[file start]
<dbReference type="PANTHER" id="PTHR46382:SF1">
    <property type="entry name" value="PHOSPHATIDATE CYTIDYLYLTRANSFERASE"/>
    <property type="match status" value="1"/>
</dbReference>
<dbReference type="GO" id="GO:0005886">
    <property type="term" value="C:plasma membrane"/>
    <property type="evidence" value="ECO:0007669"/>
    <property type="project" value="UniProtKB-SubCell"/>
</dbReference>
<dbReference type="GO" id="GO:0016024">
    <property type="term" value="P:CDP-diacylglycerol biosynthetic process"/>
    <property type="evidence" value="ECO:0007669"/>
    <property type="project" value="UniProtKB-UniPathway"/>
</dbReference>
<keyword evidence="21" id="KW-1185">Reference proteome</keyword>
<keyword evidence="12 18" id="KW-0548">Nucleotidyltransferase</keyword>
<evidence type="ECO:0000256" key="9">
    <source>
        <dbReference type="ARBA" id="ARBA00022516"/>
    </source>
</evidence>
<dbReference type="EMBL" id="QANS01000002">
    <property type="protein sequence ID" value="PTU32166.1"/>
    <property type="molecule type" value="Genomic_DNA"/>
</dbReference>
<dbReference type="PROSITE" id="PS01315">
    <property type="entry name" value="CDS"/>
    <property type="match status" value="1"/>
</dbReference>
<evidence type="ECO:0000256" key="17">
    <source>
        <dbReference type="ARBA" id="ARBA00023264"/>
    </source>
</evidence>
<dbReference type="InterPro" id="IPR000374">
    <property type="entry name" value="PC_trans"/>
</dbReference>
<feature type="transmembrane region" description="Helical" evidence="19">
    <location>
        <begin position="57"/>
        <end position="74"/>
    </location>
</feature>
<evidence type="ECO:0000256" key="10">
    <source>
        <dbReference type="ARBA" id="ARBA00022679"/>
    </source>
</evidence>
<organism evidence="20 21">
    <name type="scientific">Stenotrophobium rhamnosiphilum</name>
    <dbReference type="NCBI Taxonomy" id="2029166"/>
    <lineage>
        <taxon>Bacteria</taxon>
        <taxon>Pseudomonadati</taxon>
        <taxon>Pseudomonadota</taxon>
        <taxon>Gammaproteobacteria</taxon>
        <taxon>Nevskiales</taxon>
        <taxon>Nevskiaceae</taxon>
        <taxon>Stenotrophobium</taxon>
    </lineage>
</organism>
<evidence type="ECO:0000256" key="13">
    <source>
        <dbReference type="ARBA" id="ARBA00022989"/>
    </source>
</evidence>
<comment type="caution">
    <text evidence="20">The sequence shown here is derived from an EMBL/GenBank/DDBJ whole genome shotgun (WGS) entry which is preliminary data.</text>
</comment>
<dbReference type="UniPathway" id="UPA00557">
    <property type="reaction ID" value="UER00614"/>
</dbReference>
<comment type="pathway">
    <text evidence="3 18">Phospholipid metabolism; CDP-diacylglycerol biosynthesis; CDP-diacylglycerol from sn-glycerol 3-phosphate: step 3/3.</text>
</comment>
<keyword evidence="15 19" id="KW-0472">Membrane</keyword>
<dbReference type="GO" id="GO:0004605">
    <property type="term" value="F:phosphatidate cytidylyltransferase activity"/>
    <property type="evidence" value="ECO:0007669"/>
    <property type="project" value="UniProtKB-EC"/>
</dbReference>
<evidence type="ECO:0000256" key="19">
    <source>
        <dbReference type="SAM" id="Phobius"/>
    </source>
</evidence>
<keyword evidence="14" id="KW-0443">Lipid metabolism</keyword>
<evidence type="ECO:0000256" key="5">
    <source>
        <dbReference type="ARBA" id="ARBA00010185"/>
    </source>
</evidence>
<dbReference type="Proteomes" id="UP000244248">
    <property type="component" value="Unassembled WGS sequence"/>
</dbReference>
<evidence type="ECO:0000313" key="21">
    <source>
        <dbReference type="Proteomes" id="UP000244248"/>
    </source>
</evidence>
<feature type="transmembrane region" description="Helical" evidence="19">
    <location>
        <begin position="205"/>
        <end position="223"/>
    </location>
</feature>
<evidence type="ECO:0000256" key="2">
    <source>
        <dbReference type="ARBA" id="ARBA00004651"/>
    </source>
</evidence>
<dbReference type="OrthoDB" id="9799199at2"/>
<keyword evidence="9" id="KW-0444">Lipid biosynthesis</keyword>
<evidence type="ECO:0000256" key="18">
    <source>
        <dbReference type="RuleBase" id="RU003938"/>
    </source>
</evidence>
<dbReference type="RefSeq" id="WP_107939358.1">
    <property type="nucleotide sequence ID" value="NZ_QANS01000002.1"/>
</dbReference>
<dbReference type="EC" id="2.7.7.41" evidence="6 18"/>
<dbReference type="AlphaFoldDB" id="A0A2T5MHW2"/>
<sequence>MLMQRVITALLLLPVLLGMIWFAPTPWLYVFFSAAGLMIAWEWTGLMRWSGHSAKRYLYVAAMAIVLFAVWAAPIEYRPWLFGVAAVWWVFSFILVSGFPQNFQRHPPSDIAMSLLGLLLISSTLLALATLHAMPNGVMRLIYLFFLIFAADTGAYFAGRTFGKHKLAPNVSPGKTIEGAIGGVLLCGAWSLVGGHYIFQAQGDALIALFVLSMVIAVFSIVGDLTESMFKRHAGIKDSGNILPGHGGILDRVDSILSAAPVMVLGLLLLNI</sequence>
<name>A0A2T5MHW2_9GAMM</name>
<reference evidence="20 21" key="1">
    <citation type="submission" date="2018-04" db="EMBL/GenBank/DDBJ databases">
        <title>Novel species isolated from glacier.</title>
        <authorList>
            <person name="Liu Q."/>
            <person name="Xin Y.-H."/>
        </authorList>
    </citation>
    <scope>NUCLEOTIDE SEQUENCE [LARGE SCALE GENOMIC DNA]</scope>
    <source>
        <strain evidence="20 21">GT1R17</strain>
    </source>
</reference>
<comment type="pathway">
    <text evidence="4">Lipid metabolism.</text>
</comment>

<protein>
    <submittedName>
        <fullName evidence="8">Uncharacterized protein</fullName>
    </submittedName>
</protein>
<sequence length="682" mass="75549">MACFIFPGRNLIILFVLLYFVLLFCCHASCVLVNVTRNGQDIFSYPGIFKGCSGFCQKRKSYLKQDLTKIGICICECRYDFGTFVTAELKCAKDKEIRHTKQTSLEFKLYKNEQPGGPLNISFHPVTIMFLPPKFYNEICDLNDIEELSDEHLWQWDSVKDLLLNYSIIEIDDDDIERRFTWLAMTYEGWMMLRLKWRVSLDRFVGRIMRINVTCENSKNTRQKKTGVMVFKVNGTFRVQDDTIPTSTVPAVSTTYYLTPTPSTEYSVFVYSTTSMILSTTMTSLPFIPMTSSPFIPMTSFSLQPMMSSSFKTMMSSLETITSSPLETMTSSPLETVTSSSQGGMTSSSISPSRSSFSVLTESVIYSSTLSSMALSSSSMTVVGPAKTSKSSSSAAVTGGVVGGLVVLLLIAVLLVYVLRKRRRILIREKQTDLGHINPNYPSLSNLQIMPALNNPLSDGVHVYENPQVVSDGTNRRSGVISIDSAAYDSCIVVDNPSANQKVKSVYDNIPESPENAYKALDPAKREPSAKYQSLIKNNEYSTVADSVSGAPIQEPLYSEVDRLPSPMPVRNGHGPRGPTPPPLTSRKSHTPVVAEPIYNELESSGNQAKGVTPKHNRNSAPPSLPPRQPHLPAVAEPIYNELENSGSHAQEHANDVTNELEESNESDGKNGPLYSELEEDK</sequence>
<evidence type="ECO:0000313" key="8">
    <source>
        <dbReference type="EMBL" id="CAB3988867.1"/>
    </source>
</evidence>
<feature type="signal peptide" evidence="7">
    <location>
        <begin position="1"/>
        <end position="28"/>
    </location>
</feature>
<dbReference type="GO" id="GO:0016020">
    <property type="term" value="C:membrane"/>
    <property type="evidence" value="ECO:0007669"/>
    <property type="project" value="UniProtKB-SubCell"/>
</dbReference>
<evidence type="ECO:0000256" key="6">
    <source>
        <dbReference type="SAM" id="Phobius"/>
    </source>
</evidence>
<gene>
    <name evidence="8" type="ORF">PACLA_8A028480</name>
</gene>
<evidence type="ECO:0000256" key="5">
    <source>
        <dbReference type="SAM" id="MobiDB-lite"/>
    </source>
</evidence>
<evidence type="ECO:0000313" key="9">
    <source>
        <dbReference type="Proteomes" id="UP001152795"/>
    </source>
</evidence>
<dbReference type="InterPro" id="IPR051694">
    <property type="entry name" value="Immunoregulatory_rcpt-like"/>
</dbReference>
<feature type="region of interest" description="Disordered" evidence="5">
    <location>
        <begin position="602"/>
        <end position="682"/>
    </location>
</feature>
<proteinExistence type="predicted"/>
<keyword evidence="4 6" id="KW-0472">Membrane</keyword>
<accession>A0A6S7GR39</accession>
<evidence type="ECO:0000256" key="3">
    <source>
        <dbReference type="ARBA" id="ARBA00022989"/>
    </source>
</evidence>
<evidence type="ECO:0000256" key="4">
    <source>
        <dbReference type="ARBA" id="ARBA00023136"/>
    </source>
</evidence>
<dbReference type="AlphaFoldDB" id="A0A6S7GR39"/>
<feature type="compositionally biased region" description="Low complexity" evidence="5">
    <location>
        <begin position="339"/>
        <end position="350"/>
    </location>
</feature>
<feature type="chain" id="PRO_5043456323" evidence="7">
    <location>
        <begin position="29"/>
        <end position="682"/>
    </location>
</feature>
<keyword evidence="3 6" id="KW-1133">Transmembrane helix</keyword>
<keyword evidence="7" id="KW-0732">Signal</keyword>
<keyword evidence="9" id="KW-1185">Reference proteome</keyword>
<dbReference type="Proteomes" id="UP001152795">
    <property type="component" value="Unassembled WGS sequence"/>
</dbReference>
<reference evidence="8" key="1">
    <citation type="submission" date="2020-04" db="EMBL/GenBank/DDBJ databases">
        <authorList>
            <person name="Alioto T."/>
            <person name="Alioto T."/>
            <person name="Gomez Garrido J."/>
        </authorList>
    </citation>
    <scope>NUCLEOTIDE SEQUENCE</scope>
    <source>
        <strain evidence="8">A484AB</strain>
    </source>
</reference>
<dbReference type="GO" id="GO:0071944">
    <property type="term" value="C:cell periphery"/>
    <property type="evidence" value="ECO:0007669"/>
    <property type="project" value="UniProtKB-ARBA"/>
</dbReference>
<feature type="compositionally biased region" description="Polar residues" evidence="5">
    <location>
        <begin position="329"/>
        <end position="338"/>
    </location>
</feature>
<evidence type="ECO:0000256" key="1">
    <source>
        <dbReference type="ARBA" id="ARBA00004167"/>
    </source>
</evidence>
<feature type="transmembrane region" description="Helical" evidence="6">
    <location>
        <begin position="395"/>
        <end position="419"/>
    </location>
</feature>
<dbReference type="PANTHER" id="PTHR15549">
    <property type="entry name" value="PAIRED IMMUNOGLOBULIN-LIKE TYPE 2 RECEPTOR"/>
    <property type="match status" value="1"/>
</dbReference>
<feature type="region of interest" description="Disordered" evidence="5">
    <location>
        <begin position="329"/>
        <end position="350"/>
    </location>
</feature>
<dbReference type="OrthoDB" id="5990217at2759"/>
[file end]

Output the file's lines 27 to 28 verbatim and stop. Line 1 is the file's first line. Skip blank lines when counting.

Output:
    <property type="entry name" value="CDS"/>
    <property type="match status" value="1"/>